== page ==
The birth of Jesus is good news, glad tidings. Mirth, merriment, laughter – if we’re doing Christmas right, that ought to be the result. Which is not to say that life’s griefs and sorrows – yours and mine personally or the world’s in general – have magically disappeared, but rather that the Word was made flesh in this Christmas Child, and so Eternal Joy and Love, “true rapture, noblest mirth” have entered in to this world “fast bound by sin and nature’s night,” and grief and sorrow are being swallowed up, transformed and redeemed from the inside. Joy has entered in.
Someone on the Facebook brought to my attention the other day an article by a theologian who (and to be fair, otherwise does very fine work) claimed very bluntly, and I thought somewhat condescendingly, that she did not “do ‘Christmas’” with its parties and wreaths and tacky lights, but rather observed “the Nativity of our Lord.” Well, I don’t suppose she hung a stocking, but had she, she would have gotten a well-deserved lump of coal.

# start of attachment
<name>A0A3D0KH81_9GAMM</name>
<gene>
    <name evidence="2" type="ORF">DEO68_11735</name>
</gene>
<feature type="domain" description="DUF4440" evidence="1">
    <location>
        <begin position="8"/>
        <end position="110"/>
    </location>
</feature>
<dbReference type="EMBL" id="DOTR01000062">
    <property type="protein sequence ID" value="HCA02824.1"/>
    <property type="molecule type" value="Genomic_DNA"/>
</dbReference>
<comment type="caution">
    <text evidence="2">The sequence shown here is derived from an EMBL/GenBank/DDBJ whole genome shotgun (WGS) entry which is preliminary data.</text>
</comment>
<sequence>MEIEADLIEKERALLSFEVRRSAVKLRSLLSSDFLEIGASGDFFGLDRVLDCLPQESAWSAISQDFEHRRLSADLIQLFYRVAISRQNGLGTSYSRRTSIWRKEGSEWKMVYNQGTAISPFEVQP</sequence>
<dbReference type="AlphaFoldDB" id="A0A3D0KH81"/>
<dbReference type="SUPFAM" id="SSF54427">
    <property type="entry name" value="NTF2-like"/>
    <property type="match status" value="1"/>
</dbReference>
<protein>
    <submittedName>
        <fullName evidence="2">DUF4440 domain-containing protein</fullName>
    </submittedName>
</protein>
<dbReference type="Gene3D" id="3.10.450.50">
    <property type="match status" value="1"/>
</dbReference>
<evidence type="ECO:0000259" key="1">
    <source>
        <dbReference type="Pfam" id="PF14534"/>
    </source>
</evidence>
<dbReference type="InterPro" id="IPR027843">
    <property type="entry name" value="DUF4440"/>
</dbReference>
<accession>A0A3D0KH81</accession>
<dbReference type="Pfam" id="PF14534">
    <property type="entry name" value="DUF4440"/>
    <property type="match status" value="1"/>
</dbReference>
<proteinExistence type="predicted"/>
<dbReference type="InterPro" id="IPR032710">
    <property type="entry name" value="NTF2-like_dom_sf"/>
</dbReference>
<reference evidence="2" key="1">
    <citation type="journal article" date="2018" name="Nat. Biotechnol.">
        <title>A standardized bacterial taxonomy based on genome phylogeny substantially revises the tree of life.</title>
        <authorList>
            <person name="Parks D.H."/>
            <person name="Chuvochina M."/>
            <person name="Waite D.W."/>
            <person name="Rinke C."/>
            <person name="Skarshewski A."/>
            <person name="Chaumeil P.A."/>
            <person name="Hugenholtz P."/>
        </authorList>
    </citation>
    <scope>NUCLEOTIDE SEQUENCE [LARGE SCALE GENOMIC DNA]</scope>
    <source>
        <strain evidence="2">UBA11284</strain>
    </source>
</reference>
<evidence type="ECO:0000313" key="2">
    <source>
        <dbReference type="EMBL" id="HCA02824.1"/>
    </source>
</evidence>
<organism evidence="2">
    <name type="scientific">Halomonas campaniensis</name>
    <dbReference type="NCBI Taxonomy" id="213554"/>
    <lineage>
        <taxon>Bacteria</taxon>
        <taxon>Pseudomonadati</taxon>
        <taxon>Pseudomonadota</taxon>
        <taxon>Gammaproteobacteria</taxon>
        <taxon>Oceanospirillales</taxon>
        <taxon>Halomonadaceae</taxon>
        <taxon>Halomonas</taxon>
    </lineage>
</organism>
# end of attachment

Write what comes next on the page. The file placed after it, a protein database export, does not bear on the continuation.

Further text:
Because the Nativity of Our Lord is a big, happy, mirthful mess. It calls forth at the same time silent awe and loudest praise, because heaven and earth are joined together in this little child, and the world is turned upside down. The Nativity is profoundly, richly, messily earthy rather than starkly and sedately spiritual: the child was born on the floor of a barn, after all; there were poor rustic shepherds imposing themselves on the just-delivered Mother and Child; myriads of shiny angels singing loudly. There was nothing particularly tasteful about it, but rather the Word became flesh, and the joy of the Lord exploding among us, and exploding the bounds of good taste.
This was brought home to me in a new and happy way this Advent. There is currently exhibited at the National Museum of Women in the Arts in Washington D.C. a massive exhibit of Renaissance and Baroque depictions of our Lady called “Picturing Mary.” I haven’t been able to go and see it in person (yet!), but I’ve enjoyed looking at the catalogue online and reading about it.